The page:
INHALING DEATH Worker’s death proves all work is precarious

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JUSTIN MATHEWS IS DEAD. His job killed him. It happens a lot. Mostly because we just don’t care enough about worker safety. It was that kind of carelessness that killed Justin.

Justin was doing his job inside the Rossdale fire station in Edmonton on October 2 2017. He was checking air quality to make sure it was safe for the workers there to breathe. He didn’t know the air wasn’t safe for him to breathe. That’s what killed him.

The air was full of dust contaminated with walnut particles used in sandblasting in the building. Nobody told Justin.

Justin had a life-threatening allergy to nuts. When he breathed in the walnut contaminated dust he started gasping for air. He rushed outside.

“He went to the car outside and he couldn’t breathe. He was leaning on the car and trying to catch [his] breath,” his mother said.

Then he collapsed and fell to the ground. Edmonton fire crews responded first, followed by an ambulance. They did all they could to help Justin. But, they did not have EpiPens used to counteract anaphylactic shock. Justin didn’t carry one either. He died.

“First responders need to have EpiPens with them because 10 minutes when you’re in anaphylactic shock is too long. You can’t wait that long. Your body will start shutting down and it will result in brain death,” said Justin’s sister Shari Reklow.

Justin’s parents said he wouldn’t expect to have a reaction unless he was eating. He was very cautious when ordering food, they said.

Nuts not just a danger in foods
Shari Reklow wants accountability for her brother’s death. She believes the use of walnut-based products should be regulated in a similar way to food and warnings issued.

“There is a flaw for sure, and I’m really sorry my brother had to pay the price. We’re all paying the price now,” Reklow said.

“Nut allergies are taken very seriously in foods. How many times do you see ‘may contain nuts’, or ‘come into contact with nuts’ on a food label?”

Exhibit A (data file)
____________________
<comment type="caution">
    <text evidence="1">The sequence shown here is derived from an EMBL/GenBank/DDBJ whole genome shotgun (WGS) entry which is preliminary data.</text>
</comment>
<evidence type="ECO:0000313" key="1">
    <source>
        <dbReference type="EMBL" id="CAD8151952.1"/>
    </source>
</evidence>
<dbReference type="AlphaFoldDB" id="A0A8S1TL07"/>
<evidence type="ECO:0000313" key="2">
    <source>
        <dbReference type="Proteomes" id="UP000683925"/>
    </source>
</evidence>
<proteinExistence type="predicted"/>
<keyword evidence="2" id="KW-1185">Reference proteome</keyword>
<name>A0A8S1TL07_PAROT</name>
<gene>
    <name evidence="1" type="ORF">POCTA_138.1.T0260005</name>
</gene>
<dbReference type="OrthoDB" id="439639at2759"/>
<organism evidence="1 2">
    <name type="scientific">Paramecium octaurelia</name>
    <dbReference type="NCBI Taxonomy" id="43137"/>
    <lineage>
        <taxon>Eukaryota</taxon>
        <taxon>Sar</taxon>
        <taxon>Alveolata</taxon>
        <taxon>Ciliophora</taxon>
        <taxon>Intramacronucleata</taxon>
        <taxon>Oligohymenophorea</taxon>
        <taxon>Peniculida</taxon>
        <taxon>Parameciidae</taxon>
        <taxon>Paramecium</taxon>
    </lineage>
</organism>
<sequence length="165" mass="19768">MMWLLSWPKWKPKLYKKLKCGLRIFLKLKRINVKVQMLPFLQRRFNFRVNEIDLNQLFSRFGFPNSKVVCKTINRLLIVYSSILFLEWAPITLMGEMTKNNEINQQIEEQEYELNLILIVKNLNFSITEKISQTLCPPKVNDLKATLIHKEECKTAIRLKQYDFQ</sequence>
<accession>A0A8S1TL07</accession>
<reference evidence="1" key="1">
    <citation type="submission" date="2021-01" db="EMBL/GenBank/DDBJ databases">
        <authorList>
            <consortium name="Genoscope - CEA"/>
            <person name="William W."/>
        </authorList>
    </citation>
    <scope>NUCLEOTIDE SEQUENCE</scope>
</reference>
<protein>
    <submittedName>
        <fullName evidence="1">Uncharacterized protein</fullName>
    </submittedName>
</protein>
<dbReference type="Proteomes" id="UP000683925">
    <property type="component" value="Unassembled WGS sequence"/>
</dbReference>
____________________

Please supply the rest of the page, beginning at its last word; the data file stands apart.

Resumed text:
“It’s not just in food. Nuts are being used in commercial and industrial applications and that needs to be regulated. Right now, as far as I can see within WHMIS, it’s not a controlled or regulated substance.”

“You can find walnut shells in tires, in sandblasting,” said Reklow. “It’s in places you don’t even think to look for it.

“If you’re not made properly aware, how can you protect yourself? How can you protect your family? There should also a warning on jobs sites for anyone who may come close to an area where the product may be used.”

It’s becoming more common for nut-based ingredients to be found in non-edible products such as sandblasting material, non-slip paint, wood stains, flooring, and particle board, says allergy safety expert Elizabeth Goldenberg.

“Most people with allergies would not be aware that they could come into contact with those substances in those sorts of products. I would definitely call it a hidden danger.”

Desire to protect some, kills another
It was a desire to protect workers from the dangers of breathing in the silica used in sandblasting that led to Justin’s death.

Labour Alberta spokesman Trent Bancarz said walnut shell products are being used more often on worksites in Alberta as companies have been encouraged to reduce using silica-based products.

“Industry is looking at alternatives to sand or other silica based products because there are very well known hazards with using silica.”

It was a deadly irony that killed Justin Mathews. It also shows, one more time, how  much more needs to be done to make sure no worker has to die for a living.


This article was originally published by The Canadian Labour Institute.  

Reprinted with permission for CALM Members use.